NEW YORK — As the unpredictable and contentious Democratic mayoral primary moved into its final week, the candidates squared off for one last debate Tuesday and took turns bashing the contender threatening to turn the race into a rout.
Appropriately positioned at center stage, Public Advocate Bill De Blasio, who stands 6-foot-5, towered over his rivals and tried to deflect their relentless attacks.
City Comptroller John Liu said de Blasio had "a problem with credibility." He twisted de Blasio's campaign theme of "A tale of two cities" into "we may have a city of two tales" if the public advocate is elected.
City Council Speaker Christine Quinn went after de Blasio for accepting donations from landlords he placed on a list of the city's worst slumlords.
And ex-comptroller Bill Thompson said de Blasio flip-flopped on several issues, including term limits, an expanded taxi plan and discretionary funds allotted to City Council members.
"It's time for you to be honest with the people of the City of New York," Thompson said.
De Blasio denied the charges, saying his stances on issues were as "clear as a bell."
A poll released hours earlier ensured de Blasio would be wearing a bull's-eye during the 90-minute debate. The Quinnipiac University survey said de Blasio was the choice of 43 percent of likely Democratic primary voters, the highest mark any candidate has achieved and beyond the 40 percent threshold that would prevent a runoff.
If no candidate passes that mark on the Sept. 10 primary, the top two finishers advance to a runoff three weeks later. Thompson and Quinn are de Blasio's closest challengers, hovering at around 20 percent.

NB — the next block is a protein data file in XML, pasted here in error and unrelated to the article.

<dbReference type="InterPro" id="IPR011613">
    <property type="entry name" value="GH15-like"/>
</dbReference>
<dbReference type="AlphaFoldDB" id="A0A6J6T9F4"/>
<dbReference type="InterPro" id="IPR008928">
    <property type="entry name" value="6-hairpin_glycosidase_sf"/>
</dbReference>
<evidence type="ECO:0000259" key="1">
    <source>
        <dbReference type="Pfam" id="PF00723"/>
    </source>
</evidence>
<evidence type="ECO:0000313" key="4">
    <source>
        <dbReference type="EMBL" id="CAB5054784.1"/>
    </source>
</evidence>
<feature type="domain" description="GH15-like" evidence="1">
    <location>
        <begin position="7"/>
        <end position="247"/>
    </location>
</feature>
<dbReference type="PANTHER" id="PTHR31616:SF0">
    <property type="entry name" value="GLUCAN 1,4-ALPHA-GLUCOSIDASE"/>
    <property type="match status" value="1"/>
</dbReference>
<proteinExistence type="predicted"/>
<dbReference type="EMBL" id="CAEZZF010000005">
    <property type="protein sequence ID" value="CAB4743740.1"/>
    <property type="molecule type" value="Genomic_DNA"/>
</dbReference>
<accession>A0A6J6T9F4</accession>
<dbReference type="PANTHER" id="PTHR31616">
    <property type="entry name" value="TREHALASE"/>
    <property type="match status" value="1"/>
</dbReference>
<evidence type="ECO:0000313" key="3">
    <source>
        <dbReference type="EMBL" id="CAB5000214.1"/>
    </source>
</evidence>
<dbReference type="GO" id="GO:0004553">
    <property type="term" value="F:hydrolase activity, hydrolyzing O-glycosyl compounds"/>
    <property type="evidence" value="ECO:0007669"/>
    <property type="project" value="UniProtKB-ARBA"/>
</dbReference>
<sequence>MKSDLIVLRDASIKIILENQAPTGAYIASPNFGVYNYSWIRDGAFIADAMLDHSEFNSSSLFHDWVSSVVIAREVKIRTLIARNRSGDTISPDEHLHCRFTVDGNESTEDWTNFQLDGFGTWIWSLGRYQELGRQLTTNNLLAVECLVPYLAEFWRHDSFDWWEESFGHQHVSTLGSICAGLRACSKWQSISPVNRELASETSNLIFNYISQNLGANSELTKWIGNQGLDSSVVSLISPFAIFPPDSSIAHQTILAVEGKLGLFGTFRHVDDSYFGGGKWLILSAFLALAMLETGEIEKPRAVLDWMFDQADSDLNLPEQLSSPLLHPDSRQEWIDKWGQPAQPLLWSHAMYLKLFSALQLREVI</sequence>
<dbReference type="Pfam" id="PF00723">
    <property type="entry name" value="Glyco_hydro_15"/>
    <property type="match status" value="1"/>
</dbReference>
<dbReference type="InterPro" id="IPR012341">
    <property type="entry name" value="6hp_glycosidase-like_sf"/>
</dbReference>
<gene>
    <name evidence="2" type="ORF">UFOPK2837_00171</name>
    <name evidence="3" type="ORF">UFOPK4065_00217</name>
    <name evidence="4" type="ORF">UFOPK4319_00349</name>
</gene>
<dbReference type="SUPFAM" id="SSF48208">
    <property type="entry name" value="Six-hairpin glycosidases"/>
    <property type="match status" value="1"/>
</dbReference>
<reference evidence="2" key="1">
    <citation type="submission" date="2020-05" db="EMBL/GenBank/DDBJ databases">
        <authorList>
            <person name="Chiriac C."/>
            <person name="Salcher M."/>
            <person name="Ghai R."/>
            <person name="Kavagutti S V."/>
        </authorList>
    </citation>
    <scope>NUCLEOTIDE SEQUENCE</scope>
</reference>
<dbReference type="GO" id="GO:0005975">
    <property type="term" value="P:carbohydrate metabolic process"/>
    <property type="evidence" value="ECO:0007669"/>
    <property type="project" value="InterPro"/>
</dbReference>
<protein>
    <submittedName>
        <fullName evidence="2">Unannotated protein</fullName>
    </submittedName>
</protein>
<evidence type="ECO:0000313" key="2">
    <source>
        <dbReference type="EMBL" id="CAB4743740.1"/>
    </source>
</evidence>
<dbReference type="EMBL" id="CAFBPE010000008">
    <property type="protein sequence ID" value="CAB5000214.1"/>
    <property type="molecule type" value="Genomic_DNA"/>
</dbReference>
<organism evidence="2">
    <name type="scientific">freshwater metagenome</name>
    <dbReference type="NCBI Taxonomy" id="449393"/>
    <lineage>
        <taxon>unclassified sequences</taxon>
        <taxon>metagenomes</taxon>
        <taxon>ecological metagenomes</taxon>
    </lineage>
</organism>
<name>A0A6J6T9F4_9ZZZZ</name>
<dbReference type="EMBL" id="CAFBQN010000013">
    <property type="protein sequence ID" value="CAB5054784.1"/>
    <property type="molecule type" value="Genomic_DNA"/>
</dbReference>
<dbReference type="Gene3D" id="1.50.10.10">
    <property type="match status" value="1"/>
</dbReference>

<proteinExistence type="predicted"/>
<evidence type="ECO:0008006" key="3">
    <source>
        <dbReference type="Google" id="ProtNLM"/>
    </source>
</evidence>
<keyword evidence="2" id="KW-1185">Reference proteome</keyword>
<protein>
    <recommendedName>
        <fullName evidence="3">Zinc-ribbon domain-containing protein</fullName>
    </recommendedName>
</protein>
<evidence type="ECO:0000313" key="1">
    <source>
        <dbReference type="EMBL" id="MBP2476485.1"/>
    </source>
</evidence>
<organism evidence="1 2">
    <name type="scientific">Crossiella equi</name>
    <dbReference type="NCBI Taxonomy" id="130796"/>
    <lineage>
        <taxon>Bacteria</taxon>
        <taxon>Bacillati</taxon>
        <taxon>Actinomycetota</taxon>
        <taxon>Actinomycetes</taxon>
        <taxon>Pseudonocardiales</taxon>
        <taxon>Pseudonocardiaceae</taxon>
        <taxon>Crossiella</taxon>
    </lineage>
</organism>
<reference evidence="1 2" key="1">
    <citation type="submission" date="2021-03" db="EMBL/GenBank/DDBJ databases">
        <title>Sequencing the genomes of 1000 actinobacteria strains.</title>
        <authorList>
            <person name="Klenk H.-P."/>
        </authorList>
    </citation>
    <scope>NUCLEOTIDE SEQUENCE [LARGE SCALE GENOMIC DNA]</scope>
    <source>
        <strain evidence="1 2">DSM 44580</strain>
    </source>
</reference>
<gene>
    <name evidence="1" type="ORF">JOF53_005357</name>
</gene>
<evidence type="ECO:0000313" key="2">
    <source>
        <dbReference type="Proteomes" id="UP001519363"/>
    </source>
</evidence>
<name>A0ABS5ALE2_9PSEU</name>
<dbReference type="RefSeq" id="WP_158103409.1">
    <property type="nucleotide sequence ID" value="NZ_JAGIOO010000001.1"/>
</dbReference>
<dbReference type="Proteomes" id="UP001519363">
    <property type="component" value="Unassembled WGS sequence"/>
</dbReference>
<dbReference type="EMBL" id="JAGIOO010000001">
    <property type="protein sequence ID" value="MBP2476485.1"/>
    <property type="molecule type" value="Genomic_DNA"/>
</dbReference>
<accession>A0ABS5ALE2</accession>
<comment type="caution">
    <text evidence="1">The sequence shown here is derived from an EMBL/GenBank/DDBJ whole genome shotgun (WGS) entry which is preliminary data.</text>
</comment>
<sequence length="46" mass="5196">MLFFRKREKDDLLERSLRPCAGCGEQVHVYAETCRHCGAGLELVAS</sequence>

The debate often descended into an angry free-for-all, as the candidates alternated bashing each other with attacking the moderators, who tried to keep them to strict time limits.
Many of the candidates tried to minimize de Blasio's agenda, including his signature proposal to raise taxes on the wealthy to pay for universal pre-kindergarten. Oddly, former congressman Anthony Weiner, who led the race until his support collapsed amid his latest sexting scandal, came to de Blasio's defense more than once.
Weiner seemed to relish his position on the outskirts of the race, firing off many of the night's best lines.
He acknowledged his foibles, saying he was an "imperfect messenger" for many of his ideas, but defended his congressional record, even saying he beat Rep. Pete King, R-N.Y., "like a rented mule" during a debate over health benefits for Sept. 11 first responders. King has frequently disagreed with that assessment.
Momentum for de Blasio, who's white, appears connected to an ad campaign centered on his interracial family, his headline-grabbing arrest while protesting the possible closure of a Brooklyn hospital and the defection of Weiner's former supporters.
De Blasio leads Quinn, who's trying to be the city's first female mayor, among women 44 percent to 19 percent. And he leads Thompson, the race's lone black candidate, 47 percent to 25 percent among black voters.
The Quinnipiac poll surveyed 750 likely Democratic primary voters. The margin of error is 3.6 percentage points. Weiner is at 7 percent, Liu at 4 percent.
The Democratic winner will face the Republican nominee and an independent in the general election on Nov. 5. Independent Mayor Michael Bloomberg is serving the last of three consecutive terms.